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I understand why this hospital is considered the best in Thailand. Traveled all the way from Australia to get my treatment here after I heard good things about it. Superb staff, very friendly, attentive, and helpful. Many of the staff can speak English, so communication is not a problem. I asked many questions and told them my concerns, and they answered patiently and put me at ease. Had to stay for several days after my treatment. The room was super clean, well-designed, and definitely made me feel comfortable. The nurses checked on me every hour or so, and the food was surprisingly great. Though having to stay in a hospital is never a good experience, I would say my time in Bumrungrad was a pleasant one. A bit pricey when compared to other hospitals around the area, but with the quality service and high-level care offered, it was all worth it.
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Colectomy is a surgical procedure carried out to remove part or all of the colon (also known as the large intestine – a long tube-like organ located at the end of the digestive tract). The procedure is necessary to treat or prevent diseases affecting your colon. There are four main types of colectomy: total colectomy (the entire colon is removed), partial colectomy (part of the colon is removed), hemicolectomy (the right or left portion of the colon is removed), and proctocolectomy (the colon and the rectum are removed).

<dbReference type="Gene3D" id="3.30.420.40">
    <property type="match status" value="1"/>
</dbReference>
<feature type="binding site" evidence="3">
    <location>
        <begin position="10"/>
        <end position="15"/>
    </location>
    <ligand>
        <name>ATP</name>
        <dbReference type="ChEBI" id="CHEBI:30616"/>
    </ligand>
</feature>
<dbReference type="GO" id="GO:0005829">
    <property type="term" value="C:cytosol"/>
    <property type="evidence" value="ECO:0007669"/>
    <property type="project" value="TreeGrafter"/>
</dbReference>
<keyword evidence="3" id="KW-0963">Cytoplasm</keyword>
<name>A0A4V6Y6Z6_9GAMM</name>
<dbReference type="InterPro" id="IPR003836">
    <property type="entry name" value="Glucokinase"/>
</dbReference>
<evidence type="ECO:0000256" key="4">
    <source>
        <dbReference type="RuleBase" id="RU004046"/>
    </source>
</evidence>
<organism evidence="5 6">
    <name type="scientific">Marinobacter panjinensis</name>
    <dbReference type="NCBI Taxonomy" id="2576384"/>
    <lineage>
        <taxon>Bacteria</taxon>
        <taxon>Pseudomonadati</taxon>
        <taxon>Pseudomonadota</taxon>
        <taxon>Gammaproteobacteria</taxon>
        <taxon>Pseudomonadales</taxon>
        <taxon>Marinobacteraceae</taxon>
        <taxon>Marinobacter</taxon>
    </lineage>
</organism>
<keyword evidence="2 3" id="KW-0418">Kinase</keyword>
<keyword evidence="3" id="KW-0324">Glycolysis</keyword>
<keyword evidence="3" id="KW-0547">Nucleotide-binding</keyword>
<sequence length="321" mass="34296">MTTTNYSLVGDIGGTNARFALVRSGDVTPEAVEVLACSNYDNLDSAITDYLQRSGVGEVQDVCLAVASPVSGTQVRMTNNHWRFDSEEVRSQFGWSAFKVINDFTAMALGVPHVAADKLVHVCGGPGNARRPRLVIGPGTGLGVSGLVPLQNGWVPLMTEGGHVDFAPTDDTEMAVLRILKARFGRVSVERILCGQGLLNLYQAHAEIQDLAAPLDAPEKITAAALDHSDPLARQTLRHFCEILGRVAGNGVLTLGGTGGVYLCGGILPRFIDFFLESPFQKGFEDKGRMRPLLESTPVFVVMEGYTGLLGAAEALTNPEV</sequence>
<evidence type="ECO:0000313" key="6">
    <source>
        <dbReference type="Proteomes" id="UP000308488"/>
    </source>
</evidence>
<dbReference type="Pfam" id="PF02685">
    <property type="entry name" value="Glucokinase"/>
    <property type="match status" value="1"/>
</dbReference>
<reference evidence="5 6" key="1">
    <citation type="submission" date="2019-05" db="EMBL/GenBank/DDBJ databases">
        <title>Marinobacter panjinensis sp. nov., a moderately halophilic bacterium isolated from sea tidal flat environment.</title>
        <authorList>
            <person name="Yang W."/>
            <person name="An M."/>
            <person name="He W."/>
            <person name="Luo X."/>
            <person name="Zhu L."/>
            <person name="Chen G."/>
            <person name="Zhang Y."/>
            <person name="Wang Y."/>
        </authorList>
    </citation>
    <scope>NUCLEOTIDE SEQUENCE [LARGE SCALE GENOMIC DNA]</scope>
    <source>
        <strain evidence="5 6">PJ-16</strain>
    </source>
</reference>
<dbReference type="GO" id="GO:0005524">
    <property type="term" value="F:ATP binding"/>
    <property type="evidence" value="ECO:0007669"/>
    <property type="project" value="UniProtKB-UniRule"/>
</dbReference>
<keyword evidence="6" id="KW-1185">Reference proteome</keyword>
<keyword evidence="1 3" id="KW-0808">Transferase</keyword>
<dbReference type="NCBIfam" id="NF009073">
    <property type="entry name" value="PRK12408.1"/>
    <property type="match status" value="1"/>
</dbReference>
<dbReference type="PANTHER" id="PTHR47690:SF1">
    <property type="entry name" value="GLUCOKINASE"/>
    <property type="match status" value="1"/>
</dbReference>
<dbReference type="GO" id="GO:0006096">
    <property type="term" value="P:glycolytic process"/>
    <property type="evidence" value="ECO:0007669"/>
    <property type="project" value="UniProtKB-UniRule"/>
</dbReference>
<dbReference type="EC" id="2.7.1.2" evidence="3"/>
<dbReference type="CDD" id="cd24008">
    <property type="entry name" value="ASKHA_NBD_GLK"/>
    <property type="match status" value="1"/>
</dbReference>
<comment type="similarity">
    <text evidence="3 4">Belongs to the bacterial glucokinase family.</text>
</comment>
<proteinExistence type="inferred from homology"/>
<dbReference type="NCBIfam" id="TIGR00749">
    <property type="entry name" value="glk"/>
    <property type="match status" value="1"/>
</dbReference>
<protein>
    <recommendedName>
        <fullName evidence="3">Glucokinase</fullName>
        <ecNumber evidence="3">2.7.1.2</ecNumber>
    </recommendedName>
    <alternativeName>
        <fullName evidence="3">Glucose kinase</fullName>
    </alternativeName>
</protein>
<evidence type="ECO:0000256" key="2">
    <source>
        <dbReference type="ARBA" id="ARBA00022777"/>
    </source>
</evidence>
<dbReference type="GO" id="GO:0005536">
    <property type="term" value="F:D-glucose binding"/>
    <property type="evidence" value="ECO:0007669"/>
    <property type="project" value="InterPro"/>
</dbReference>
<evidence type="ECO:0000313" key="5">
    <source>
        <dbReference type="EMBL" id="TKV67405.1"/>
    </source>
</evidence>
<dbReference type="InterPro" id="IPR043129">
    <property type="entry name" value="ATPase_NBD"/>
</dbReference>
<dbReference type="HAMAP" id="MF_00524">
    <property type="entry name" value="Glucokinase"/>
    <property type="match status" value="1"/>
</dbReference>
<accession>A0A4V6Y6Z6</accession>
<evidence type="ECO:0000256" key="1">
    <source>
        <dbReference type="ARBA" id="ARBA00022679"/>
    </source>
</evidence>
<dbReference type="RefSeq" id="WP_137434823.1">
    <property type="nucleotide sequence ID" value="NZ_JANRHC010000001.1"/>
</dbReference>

Colectomy can be performed with two different methods: open colectomy and laparoscopic colectomy, both are carried out under general anesthetic. Open surgery involves creating a large incision in your abdomen to access the colon, then the colon is cut out or a part of it is removed using surgical tools. If you have a laparoscopic colectomy, your surgeon makes small incisions in your abdomen to insert a tiny camera through one incision and surgical instruments through the other incisions.
You are required to stay in the hospital until you regain bowel function, which usually takes two to seven days. after you’re discharged, plan to stay in Thailand for 7 more days as your doctor will schedule follow-up checkups to monitor your condition and remove your stitches.
You may be able to resume most of your normal activities within 2 to 3 weeks if you underwent open surgery, the total recovery time can take up to 6 weeks. Laparoscopic colectomy has shorter recovery time and with less pain and you may be able to go back to work within a week, but you should avoid any vigorous exercises and heavy lifting until you get your surgeon’s go ahead.
You will need to eat a low-fiber diet for about a month and follow a balanced, healthy diet even after your recovery period. Your surgeon will show you how to care for your wound. You may want to schedule a follow-up appointment and you can do this with your local doctor.
The success rate for colectomy is high. However, there are some side effects and risks that the procedure carries, such as bleeding, blood clots in the lungs (pulmonary embolism) and in the legs (deep vein thrombosis), infection, injury to nearby organs (the bladder and small intestines), and tears in the sutures.
There is currently no alternative to colectomy. You may be able to take medications, but for a long-term solution, you will need to undergo a colectomy to treat your condition.
Before a colectomy, you may experience symptoms that interfere with your day-to-day activities. You may also have life-threatening conditions, such as colon cancer. After the surgery, any symptoms will be relieved and your condition may be cured.
Whilst the information presented here has been accurately sourced and verified by a medical professional for its accuracy, it is still advised to consult with your doctor before pursuing a medical treatment at one of the listed medical providers. This content was last updated on 28/11/2020.